— FUGITIVE KILLED-EAST TEXAS — Investigators say officers have fatally shot an armed man who was sought on an attempted capital murder warrant after allegedly shooting at a Texas trooper last week. With photo.

— MOTHER-DECAPITATED SON — A Houston woman has been charged with capital murder in the grisly death of her 5-year-old son who prosecutors say was drowned and decapitated. With photo.

— SCHOOL BUS-ACCIDENT — Investigators say one adult has been critically injured and several students were slightly hurt when a school bus returning from a basketball tournament was hit head-on by a car in North Texas.

— HARVEY-RESPIRATORY STUDY — Medical experts in Galveston are seeking people in Texas displaced by Hurricane Harvey for a study on possible respiratory problems since the 2017 storm. With photo.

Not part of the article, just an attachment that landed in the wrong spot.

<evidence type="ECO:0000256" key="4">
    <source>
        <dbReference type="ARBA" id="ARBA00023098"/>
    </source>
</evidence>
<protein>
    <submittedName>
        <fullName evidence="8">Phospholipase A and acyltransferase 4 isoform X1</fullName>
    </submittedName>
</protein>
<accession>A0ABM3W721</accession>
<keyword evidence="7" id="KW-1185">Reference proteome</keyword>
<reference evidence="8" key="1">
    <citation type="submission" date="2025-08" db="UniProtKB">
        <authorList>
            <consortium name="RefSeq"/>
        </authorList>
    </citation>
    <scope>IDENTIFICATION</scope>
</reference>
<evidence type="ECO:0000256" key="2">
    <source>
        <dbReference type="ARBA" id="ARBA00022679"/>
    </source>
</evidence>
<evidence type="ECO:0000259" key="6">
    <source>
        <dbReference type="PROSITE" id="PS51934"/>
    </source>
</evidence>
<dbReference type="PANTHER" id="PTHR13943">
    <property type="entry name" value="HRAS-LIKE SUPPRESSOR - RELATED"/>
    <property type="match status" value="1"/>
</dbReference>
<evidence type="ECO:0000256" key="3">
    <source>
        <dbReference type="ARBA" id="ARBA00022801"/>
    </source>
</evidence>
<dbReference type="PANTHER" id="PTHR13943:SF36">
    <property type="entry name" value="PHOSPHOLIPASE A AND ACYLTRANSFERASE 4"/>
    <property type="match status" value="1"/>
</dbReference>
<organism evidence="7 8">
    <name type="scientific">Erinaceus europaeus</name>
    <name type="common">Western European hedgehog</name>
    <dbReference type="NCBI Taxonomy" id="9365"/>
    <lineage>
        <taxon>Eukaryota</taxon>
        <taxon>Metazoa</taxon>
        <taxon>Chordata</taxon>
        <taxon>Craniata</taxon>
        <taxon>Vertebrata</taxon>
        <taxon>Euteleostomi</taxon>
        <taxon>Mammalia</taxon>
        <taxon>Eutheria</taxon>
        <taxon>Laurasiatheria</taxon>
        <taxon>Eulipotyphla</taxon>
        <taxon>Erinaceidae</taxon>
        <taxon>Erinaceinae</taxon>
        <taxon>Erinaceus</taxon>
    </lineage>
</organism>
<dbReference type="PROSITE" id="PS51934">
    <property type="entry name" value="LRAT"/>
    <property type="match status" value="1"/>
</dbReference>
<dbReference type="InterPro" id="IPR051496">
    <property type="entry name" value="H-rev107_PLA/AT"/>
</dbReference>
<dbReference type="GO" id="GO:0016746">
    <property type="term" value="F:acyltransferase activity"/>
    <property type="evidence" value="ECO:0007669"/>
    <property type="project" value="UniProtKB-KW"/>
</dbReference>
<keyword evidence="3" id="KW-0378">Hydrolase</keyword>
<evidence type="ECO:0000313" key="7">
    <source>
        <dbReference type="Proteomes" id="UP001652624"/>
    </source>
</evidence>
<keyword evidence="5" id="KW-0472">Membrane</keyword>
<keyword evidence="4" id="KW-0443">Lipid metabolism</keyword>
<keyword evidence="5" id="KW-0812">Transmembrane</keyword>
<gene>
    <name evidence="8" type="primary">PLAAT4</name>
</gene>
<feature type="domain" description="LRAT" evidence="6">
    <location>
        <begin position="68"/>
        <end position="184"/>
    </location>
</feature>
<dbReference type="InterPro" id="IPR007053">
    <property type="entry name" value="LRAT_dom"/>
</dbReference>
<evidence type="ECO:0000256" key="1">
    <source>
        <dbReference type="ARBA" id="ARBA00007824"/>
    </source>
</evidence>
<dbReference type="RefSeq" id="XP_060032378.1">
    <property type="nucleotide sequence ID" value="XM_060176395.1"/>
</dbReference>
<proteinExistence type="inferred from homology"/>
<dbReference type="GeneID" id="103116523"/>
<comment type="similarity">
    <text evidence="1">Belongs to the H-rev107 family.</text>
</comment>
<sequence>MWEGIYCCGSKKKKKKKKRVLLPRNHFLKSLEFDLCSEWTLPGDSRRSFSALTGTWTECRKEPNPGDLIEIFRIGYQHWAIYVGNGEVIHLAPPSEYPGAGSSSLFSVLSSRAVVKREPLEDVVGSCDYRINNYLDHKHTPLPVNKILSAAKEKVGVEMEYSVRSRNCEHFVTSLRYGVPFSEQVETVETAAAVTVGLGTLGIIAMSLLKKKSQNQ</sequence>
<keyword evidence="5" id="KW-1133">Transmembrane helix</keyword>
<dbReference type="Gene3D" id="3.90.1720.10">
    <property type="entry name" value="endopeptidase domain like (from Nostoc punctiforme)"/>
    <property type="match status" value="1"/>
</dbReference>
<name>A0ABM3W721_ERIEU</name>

— WHOLE FOODS SHOOTING — Police say an employee was shot during an attempted robbery at a Whole Foods Market in Washington, D.C. Whole Foods is based in Austin, Texas.

— OIL-GAS SURVEY — A Texas-based petroleum company plans to search for oil and gas deposits underneath a city in Colorado.



HOUSTON — Deshaun Watson threw a touchdown pass and the Houston Texans intercepted rookie Baker Mayfield three times, returning one for a score, to extend their franchise-record winning streak to nine games with a 29-13 victory over the Cleveland Browns on Sunday. The Texans (9-3), who opened the season 0-3, haven’t lost since Sept. 23 to take a commanding lead atop the AFC South. By Kristie Rieken. SENT: 640 words, with photos.